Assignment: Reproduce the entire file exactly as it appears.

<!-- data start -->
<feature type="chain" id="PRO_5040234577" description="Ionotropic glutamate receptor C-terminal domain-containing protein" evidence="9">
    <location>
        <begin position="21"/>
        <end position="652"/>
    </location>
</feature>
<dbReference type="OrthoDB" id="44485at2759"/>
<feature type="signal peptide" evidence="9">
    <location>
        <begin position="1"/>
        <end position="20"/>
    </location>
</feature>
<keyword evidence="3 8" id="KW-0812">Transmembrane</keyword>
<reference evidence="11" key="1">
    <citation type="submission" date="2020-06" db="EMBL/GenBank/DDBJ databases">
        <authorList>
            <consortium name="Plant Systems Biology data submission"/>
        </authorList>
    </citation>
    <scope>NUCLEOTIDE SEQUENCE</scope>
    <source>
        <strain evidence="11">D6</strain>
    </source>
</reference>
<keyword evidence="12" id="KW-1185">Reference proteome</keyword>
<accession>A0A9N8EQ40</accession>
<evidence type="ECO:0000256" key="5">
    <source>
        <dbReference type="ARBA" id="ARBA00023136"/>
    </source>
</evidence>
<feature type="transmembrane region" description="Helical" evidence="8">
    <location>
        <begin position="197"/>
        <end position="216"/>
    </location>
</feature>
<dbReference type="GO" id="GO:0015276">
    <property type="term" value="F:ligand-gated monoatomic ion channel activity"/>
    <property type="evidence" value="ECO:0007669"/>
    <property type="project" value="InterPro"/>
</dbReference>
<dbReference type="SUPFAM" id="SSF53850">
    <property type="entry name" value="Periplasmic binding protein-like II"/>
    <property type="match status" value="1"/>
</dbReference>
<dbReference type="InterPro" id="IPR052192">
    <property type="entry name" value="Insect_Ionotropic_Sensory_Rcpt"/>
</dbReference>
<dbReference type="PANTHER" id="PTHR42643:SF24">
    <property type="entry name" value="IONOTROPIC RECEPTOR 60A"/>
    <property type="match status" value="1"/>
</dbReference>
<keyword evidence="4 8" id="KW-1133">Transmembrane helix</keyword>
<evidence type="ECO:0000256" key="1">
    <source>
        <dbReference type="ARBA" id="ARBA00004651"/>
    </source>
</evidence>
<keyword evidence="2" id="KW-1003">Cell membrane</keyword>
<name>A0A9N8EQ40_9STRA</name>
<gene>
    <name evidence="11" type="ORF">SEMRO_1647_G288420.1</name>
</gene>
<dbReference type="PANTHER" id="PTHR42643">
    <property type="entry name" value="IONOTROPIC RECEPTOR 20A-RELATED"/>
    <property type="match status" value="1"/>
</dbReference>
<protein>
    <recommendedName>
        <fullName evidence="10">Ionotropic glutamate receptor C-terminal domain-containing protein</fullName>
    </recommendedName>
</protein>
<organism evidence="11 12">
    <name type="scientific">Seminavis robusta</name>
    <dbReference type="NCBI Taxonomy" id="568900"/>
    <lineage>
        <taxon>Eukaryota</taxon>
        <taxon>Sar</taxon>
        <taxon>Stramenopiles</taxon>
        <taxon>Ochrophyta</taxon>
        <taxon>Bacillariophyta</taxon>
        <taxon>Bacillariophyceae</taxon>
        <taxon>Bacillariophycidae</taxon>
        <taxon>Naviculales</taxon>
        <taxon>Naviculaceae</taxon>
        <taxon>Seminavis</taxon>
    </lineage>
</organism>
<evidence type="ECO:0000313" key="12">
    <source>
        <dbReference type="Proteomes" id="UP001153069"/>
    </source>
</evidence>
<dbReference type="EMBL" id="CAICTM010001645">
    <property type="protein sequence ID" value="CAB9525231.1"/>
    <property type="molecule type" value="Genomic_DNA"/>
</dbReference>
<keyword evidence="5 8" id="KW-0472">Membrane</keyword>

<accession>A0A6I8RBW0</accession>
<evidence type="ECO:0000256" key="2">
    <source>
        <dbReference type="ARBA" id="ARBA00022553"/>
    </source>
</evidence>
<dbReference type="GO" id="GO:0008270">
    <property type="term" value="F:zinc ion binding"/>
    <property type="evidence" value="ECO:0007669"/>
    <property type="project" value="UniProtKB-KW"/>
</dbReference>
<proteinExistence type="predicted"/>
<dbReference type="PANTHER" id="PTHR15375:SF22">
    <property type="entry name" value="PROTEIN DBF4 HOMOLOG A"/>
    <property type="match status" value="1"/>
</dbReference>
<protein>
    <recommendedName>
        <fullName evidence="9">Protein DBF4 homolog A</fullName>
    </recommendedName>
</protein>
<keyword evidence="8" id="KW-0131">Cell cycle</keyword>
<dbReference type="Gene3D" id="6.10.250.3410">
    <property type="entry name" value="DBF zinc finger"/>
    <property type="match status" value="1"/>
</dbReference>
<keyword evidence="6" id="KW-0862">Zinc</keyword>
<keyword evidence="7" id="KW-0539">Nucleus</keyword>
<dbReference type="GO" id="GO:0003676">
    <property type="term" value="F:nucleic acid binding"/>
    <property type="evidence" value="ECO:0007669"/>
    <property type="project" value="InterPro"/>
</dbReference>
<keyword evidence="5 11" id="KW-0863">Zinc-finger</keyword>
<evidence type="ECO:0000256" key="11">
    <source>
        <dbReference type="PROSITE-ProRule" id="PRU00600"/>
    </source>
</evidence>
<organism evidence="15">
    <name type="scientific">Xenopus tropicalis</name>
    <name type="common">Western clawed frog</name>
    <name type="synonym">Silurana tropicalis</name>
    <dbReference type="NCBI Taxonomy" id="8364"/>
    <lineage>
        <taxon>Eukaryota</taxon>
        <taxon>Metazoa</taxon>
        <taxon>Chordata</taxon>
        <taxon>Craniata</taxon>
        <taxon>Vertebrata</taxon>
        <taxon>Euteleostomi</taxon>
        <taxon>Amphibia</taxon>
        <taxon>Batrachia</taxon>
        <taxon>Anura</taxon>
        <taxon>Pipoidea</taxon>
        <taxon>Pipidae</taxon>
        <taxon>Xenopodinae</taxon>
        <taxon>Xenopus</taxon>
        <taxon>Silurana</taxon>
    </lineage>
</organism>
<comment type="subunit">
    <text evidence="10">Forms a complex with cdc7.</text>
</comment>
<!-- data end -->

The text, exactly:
<feature type="chain" id="PRO_5040234577" description="Ionotropic glutamate receptor C-terminal domain-containing protein" evidence="9">
    <location>
        <begin position="21"/>
        <end position="652"/>
    </location>
</feature>
<dbReference type="OrthoDB" id="44485at2759"/>
<feature type="signal peptide" evidence="9">
    <location>
        <begin position="1"/>
        <end position="20"/>
    </location>
</feature>
<keyword evidence="3 8" id="KW-0812">Transmembrane</keyword>
<reference evidence="11" key="1">
    <citation type="submission" date="2020-06" db="EMBL/GenBank/DDBJ databases">
        <authorList>
            <consortium name="Plant Systems Biology data submission"/>
        </authorList>
    </citation>
    <scope>NUCLEOTIDE SEQUENCE</scope>
    <source>
        <strain evidence="11">D6</strain>
    </source>
</reference>
<keyword evidence="12" id="KW-1185">Reference proteome</keyword>
<accession>A0A9N8EQ40</accession>
<evidence type="ECO:0000256" key="5">
    <source>
        <dbReference type="ARBA" id="ARBA00023136"/>
    </source>
</evidence>
<feature type="transmembrane region" description="Helical" evidence="8">
    <location>
        <begin position="197"/>
        <end position="216"/>
    </location>
</feature>
<dbReference type="GO" id="GO:0015276">
    <property type="term" value="F:ligand-gated monoatomic ion channel activity"/>
    <property type="evidence" value="ECO:0007669"/>
    <property type="project" value="InterPro"/>
</dbReference>
<dbReference type="SUPFAM" id="SSF53850">
    <property type="entry name" value="Periplasmic binding protein-like II"/>
    <property type="match status" value="1"/>
</dbReference>
<dbReference type="InterPro" id="IPR052192">
    <property type="entry name" value="Insect_Ionotropic_Sensory_Rcpt"/>
</dbReference>
<dbReference type="PANTHER" id="PTHR42643:SF24">
    <property type="entry name" value="IONOTROPIC RECEPTOR 60A"/>
    <property type="match status" value="1"/>
</dbReference>
<keyword evidence="4 8" id="KW-1133">Transmembrane helix</keyword>
<evidence type="ECO:0000256" key="1">
    <source>
        <dbReference type="ARBA" id="ARBA00004651"/>
    </source>
</evidence>
<keyword evidence="2" id="KW-1003">Cell membrane</keyword>
<name>A0A9N8EQ40_9STRA</name>
<gene>
    <name evidence="11" type="ORF">SEMRO_1647_G288420.1</name>
</gene>
<dbReference type="PANTHER" id="PTHR42643">
    <property type="entry name" value="IONOTROPIC RECEPTOR 20A-RELATED"/>
    <property type="match status" value="1"/>
</dbReference>
<protein>
    <recommendedName>
        <fullName evidence="10">Ionotropic glutamate receptor C-terminal domain-containing protein</fullName>
    </recommendedName>
</protein>
<organism evidence="11 12">
    <name type="scientific">Seminavis robusta</name>
    <dbReference type="NCBI Taxonomy" id="568900"/>
    <lineage>
        <taxon>Eukaryota</taxon>
        <taxon>Sar</taxon>
        <taxon>Stramenopiles</taxon>
        <taxon>Ochrophyta</taxon>
        <taxon>Bacillariophyta</taxon>
        <taxon>Bacillariophyceae</taxon>
        <taxon>Bacillariophycidae</taxon>
        <taxon>Naviculales</taxon>
        <taxon>Naviculaceae</taxon>
        <taxon>Seminavis</taxon>
    </lineage>
</organism>
<evidence type="ECO:0000313" key="12">
    <source>
        <dbReference type="Proteomes" id="UP001153069"/>
    </source>
</evidence>
<dbReference type="EMBL" id="CAICTM010001645">
    <property type="protein sequence ID" value="CAB9525231.1"/>
    <property type="molecule type" value="Genomic_DNA"/>
</dbReference>
<keyword evidence="5 8" id="KW-0472">Membrane</keyword>

<accession>A0A6I8RBW0</accession>
<evidence type="ECO:0000256" key="2">
    <source>
        <dbReference type="ARBA" id="ARBA00022553"/>
    </source>
</evidence>
<dbReference type="GO" id="GO:0008270">
    <property type="term" value="F:zinc ion binding"/>
    <property type="evidence" value="ECO:0007669"/>
    <property type="project" value="UniProtKB-KW"/>
</dbReference>
<proteinExistence type="predicted"/>
<dbReference type="PANTHER" id="PTHR15375:SF22">
    <property type="entry name" value="PROTEIN DBF4 HOMOLOG A"/>
    <property type="match status" value="1"/>
</dbReference>
<protein>
    <recommendedName>
        <fullName evidence="9">Protein DBF4 homolog A</fullName>
    </recommendedName>
</protein>
<keyword evidence="8" id="KW-0131">Cell cycle</keyword>
<dbReference type="Gene3D" id="6.10.250.3410">
    <property type="entry name" value="DBF zinc finger"/>
    <property type="match status" value="1"/>
</dbReference>
<keyword evidence="6" id="KW-0862">Zinc</keyword>
<keyword evidence="7" id="KW-0539">Nucleus</keyword>
<dbReference type="GO" id="GO:0003676">
    <property type="term" value="F:nucleic acid binding"/>
    <property type="evidence" value="ECO:0007669"/>
    <property type="project" value="InterPro"/>
</dbReference>
<keyword evidence="5 11" id="KW-0863">Zinc-finger</keyword>
<evidence type="ECO:0000256" key="11">
    <source>
        <dbReference type="PROSITE-ProRule" id="PRU00600"/>
    </source>
</evidence>
<organism evidence="15">
    <name type="scientific">Xenopus tropicalis</name>
    <name type="common">Western clawed frog</name>
    <name type="synonym">Silurana tropicalis</name>
    <dbReference type="NCBI Taxonomy" id="8364"/>
    <lineage>
        <taxon>Eukaryota</taxon>
        <taxon>Metazoa</taxon>
        <taxon>Chordata</taxon>
        <taxon>Craniata</taxon>
        <taxon>Vertebrata</taxon>
        <taxon>Euteleostomi</taxon>
        <taxon>Amphibia</taxon>
        <taxon>Batrachia</taxon>
        <taxon>Anura</taxon>
        <taxon>Pipoidea</taxon>
        <taxon>Pipidae</taxon>
        <taxon>Xenopodinae</taxon>
        <taxon>Xenopus</taxon>
        <taxon>Silurana</taxon>
    </lineage>
</organism>
<comment type="subunit">
    <text evidence="10">Forms a complex with cdc7.</text>
</comment>